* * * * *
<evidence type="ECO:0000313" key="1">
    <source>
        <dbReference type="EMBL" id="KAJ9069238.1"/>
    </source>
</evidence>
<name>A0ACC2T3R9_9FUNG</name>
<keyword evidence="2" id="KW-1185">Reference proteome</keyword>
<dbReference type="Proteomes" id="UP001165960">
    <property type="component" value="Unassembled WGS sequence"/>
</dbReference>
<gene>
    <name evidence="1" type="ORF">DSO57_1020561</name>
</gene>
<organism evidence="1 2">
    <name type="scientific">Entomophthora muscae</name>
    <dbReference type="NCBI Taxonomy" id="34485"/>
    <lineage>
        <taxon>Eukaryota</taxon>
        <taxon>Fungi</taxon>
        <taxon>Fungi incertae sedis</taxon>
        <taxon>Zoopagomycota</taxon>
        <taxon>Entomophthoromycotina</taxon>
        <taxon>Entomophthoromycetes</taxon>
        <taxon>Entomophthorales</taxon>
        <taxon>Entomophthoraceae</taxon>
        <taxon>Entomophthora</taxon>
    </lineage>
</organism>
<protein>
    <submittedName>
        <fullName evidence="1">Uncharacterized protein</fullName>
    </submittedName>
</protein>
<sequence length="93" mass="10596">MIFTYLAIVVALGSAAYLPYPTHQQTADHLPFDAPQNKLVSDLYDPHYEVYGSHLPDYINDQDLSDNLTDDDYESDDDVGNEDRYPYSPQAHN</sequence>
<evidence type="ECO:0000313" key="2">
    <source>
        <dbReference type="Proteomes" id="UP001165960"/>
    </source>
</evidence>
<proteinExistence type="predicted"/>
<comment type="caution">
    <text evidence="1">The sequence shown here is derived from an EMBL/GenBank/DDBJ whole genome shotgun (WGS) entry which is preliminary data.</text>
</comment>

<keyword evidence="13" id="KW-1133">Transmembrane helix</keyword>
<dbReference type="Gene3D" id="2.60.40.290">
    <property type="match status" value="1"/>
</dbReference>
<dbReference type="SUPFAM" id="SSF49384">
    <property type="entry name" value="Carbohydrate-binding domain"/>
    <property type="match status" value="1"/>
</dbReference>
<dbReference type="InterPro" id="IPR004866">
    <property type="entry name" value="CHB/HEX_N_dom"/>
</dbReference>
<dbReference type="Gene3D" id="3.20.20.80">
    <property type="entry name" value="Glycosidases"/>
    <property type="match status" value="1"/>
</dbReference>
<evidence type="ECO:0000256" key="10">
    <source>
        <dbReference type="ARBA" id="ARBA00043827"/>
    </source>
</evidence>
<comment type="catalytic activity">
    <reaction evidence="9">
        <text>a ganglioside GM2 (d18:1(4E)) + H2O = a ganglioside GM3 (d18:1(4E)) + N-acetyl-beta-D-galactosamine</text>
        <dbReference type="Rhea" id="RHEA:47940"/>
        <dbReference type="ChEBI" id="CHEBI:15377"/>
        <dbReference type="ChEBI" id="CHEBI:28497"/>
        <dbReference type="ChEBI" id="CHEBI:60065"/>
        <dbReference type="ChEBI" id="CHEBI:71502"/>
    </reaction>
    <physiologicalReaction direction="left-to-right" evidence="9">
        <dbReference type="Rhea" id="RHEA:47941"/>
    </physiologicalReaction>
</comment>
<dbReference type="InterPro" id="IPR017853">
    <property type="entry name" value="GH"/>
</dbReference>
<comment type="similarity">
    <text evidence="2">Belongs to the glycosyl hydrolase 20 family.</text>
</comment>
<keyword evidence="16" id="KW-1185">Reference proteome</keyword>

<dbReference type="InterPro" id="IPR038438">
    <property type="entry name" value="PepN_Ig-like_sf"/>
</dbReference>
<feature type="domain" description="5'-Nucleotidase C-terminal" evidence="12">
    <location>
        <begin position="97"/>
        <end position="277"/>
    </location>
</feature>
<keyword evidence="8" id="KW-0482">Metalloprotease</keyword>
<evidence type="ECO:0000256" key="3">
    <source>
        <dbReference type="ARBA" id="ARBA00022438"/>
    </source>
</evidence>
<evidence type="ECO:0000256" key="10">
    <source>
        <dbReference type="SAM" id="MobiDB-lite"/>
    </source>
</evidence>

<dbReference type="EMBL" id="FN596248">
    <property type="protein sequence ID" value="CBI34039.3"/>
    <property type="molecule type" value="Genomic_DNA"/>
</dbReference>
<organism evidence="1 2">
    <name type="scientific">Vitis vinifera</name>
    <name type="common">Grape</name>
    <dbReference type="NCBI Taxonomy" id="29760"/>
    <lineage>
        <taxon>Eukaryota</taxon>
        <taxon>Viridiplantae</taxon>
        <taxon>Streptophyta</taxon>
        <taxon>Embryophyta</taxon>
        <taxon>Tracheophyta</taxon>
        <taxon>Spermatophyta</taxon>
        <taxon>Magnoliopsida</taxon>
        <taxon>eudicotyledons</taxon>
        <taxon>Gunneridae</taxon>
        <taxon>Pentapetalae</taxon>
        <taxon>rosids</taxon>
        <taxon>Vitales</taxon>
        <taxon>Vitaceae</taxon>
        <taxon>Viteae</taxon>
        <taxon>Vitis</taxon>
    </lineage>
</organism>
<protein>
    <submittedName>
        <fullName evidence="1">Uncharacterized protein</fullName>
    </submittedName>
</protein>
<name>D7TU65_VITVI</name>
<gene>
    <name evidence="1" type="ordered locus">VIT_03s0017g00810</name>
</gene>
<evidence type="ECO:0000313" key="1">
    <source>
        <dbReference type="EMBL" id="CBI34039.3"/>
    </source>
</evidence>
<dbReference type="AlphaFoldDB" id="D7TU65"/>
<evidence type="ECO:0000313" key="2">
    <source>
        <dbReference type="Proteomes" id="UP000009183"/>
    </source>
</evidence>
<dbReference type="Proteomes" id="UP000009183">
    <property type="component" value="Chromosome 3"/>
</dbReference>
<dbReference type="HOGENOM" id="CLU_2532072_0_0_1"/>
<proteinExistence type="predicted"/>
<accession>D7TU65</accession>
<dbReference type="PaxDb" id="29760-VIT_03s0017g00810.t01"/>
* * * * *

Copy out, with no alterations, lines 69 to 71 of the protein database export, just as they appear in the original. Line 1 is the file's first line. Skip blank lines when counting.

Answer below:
        <dbReference type="ChEBI" id="CHEBI:28497"/>
        <dbReference type="ChEBI" id="CHEBI:60065"/>
        <dbReference type="ChEBI" id="CHEBI:71502"/>